Rams runner puts aside pain in his side

North Thurston’s James Jasperson, son of a 5-time Capital City Marathon winner, focuses on ignoring his side aches

mwochnick@theolympian.comNovember 7, 2013 

Since childhood, James Jasperson had been a strong runner, often a successful runner, both at the club and high school levels.

But, too often, just as he reached the two-mile mark in a cross-country race, his toughest competitor would join him; a mysterious and “unbearable” side ache that would dog his steps over the final mile-plus of the standard 5-kilometer distance.

He and his family tried everything to combat the problem: acupuncture, ultrasound, deep tissue massage, better nutrition. Nothing helped.

Then Jasperson, who will lead the North Thurston boys into Saturday’s WIAA cross-country state championships in Pasco with personal goals of breaking 16 minutes and finishing in the Top 20,

solved the problem himself.

“I started to realize that sometimes in bigger meets, where there were so many strong competitors around, I would get distracted and it wouldn’t happen, Jasperson said. “So now, when I feel a side ache coming on, I find something to distract myself with – another runner’s stride, anything to take my mind off it – and I’m fine.”

Rams coach Heidi Perry, who has known Jasperson since he was 7 years old, said that’s when she knew he had taken a big step as a competitor.

“James developed his own tools to deal with it,” Perry said. “He worked on his breathing and some other things to reduce stress. A mind-over-body thing. Once he realized he could get himself over that obstacle, he really became a mature athlete.”

Jasperson’s maturity led him to become the driving force behind a voluntary offseason training program that has vaulted both the North Thurston boys and girls into this season’s state meet.

“The best part of this is the whole team going to state, not just myself or one or two other runners,” Jasperson said. “Over the summer, I contacted every single person I knew wanted to run and told them if they wanted to make varsity, if they wanted us to get to state, we needed to practice. Every day we had 10 or 12 guys out there working.”

Hallie Whitney, another Rams senior, filled a similar role with the girls team.

“Those two made it a real team in their senior years, which is so great to see,” Perry said.

Jasperson, who is a standout 800- and 1,600-meter runner in the spring, makes no secret he feels more at home on a track than a cross-country course but thoroughly enjoyed this fall.

“This was the best cross-country season of my entire life,” said Jasperson, who won the 3A Narrows League championship two weeks ago before finishing fifth in the Westside Classic last weekend. “Not because of the times I ran (he had career 5K best of 16:13.3 at the Fort Steilacoom Invitational in September) but because of the people who are on the team with me. I am very thankful for that.”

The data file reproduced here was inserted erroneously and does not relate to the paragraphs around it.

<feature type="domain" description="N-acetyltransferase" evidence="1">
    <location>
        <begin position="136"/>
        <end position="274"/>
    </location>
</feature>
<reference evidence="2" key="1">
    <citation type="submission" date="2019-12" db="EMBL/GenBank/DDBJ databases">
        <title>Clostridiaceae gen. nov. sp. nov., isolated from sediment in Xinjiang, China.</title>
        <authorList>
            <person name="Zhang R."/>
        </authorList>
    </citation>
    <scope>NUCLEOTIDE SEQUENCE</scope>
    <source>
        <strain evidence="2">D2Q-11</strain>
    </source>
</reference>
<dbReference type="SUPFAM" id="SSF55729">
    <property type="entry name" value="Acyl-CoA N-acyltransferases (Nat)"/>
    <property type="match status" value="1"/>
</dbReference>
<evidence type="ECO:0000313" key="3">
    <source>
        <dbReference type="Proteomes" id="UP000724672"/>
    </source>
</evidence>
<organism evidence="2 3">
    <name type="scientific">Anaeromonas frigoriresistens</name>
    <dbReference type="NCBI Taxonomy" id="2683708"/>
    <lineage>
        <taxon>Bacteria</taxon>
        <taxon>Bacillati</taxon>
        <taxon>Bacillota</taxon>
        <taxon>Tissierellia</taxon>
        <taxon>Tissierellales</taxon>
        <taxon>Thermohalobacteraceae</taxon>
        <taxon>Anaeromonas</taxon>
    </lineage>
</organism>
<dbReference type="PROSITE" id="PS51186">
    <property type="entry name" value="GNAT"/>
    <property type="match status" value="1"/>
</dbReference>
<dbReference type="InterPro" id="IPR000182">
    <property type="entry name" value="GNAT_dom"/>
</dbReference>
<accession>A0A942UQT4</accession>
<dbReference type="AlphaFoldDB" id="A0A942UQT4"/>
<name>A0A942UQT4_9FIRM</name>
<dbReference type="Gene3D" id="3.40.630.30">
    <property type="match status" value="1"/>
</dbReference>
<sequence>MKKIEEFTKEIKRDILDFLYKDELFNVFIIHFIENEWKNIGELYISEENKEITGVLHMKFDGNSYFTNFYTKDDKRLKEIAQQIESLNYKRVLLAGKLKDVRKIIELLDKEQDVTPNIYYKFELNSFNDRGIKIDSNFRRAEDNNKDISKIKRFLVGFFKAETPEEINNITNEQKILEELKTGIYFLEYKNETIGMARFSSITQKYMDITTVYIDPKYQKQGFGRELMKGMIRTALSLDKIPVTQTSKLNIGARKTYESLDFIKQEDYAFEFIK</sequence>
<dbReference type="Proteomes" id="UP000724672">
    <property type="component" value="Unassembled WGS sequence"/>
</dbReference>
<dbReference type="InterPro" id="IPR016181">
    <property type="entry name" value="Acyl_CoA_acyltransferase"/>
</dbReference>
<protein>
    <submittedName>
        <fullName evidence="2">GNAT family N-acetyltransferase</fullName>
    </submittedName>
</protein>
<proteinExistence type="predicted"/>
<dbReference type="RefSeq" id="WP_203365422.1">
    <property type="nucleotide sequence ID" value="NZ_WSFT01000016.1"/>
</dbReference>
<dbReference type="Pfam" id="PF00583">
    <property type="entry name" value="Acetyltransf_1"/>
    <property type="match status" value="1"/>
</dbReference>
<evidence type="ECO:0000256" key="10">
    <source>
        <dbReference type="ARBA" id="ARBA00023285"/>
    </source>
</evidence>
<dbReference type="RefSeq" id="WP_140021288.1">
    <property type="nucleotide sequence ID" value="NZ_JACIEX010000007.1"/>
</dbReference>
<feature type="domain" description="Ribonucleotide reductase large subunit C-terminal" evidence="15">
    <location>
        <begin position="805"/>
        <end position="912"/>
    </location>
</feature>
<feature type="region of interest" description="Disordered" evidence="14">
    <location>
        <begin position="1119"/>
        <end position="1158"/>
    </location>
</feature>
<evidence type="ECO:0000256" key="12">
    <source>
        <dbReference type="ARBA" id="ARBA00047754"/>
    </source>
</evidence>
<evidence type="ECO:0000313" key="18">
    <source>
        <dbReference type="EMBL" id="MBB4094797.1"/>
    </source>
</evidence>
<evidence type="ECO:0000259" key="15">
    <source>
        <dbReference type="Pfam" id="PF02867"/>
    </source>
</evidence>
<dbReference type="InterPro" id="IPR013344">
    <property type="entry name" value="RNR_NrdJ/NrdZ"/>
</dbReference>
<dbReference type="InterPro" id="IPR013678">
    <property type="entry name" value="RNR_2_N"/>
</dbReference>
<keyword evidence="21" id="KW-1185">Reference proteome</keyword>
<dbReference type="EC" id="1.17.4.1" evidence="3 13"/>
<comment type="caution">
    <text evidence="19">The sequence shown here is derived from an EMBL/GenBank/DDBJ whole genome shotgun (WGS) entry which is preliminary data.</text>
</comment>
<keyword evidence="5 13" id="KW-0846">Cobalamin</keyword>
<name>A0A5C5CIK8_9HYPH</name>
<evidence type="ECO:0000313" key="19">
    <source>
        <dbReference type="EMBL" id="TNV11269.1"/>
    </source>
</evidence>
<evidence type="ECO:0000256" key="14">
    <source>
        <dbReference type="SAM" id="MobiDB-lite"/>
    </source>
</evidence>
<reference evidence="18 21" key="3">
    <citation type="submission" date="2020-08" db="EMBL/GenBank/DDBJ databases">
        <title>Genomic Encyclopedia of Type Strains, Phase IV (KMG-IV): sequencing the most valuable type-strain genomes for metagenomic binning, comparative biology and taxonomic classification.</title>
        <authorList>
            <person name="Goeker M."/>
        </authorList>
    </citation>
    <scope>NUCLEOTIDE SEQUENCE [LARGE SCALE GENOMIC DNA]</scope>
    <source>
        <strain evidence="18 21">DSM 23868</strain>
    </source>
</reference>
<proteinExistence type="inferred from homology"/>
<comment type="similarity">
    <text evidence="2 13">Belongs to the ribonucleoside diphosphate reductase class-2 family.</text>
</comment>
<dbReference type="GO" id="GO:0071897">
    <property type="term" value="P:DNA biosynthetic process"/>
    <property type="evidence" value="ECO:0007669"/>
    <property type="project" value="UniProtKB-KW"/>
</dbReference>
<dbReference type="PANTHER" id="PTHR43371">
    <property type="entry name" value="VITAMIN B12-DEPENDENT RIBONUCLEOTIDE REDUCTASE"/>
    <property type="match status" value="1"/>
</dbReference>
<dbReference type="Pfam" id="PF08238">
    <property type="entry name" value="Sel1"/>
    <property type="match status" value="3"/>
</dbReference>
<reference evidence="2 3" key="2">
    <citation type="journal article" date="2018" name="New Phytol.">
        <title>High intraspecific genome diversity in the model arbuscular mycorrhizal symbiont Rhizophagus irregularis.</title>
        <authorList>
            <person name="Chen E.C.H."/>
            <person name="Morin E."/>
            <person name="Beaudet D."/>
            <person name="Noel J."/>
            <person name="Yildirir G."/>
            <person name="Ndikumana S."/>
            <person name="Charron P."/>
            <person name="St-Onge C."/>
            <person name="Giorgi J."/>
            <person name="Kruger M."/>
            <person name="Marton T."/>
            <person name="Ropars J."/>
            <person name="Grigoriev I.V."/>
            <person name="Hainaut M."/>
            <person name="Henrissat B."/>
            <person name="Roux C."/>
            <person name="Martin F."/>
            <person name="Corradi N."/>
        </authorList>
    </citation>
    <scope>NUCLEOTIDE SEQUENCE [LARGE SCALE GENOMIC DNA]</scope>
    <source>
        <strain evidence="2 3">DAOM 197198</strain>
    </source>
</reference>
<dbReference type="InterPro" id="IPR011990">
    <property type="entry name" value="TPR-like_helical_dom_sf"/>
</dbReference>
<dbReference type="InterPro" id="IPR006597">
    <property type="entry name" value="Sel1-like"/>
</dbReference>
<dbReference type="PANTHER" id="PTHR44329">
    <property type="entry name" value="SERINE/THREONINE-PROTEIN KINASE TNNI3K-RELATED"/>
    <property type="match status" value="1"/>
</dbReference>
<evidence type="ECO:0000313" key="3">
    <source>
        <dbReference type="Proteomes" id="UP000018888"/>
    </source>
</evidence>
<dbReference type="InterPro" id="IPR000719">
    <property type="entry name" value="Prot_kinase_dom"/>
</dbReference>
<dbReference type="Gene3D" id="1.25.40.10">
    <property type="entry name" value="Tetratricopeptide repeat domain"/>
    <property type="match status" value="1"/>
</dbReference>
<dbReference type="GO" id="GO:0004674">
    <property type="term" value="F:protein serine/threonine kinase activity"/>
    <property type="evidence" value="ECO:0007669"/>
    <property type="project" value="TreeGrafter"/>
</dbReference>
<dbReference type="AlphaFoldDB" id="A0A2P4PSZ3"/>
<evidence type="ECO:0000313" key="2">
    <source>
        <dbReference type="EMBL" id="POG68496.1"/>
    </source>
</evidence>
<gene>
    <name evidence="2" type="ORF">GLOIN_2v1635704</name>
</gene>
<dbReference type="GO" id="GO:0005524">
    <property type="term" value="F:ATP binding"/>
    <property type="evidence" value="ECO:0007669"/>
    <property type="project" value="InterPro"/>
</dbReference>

Few who follow distance running in the South Sound haven’t heard the name Jasperson. James’ father, Phil, was a star on the great Timberline track and field teams of the mid-1980s. He went on to win five Capital City Marathons between 1990-2003 and run in the 2000 U.S. Olympic Trials.

“I would not be who I am today without my dad,” said James. “I can remember when I was 6-, 7-, 8-years old and my dad was always right there beside me when I trained. There’s not been a time when my dad did not run with me or push me to go on a run.”

James feels some pressure being his father’s son, so he keeps his dad’s records in sight as benchmarks, goals to beat.

“It pushes me every day to better myself,” he said.

WIAA state cross-country championships

Saturday, Sun Willows Golf Course, Pasco

Tickets: $9 for adults, $7 for students/senior citizens.

Schedule: 2B/1B girls, 10 a.m.; 1A girls, 10:30 a.m.; 2A girls, 11 a.m.; 2B/1B boys, 11:30 a.m.; 1A boys, noon, 3A girls, 12:30 p.m., 4A girls, 1 p.m.; 2A boys, 1:30 p.m.; 3A boys, 2 p.m.; 4A boys, 2:30 p.m.

The lowdown: It could be an eventful day for South Sound girls teams in Pasco. Every year since the race was formed for B schools (2B and 1B) in 2006, Northwest Christian girls have captured the team title. The top-ranked Navigators have a good chance at winning No. 8 behind junior Anna Brooks and freshman Kiersten Kimminau, who won last week’s District IV 2B/1B title. … Capital easily won the 2A Evergreen Conference championships and the 2A District IV title for a second consecutive year behind Lauren Pierson and Kat Copeland, but do the Cougars have what it takes to upset Sehome of Bellingham? No girls team outside of 2B/1B has been more dominant than the Mariners, who were state champions from 2006-10, then again last fall, scoring 40 points. The times for Pierson (18 minutes, 49.1 seconds) and Copeland (18:54.8) rank eighth and ninth, respectively, in 2A. … Gig Harbor, the country’s top-ranked boys team, is an overwhelming favorite to win its second 4A team title in three seasons, but Olympia’s Peter Kesting comes into state as the 4A West Central District champion. Four-time state participant Sofia Kane, who placed fourth at state a year ago for the Bears, looks to be in postseason form after a hip injury early in the season. … Capital’s Ben Monk has the third-best time for 2A boys (15:39.9).

mwochnick@theolympian.com

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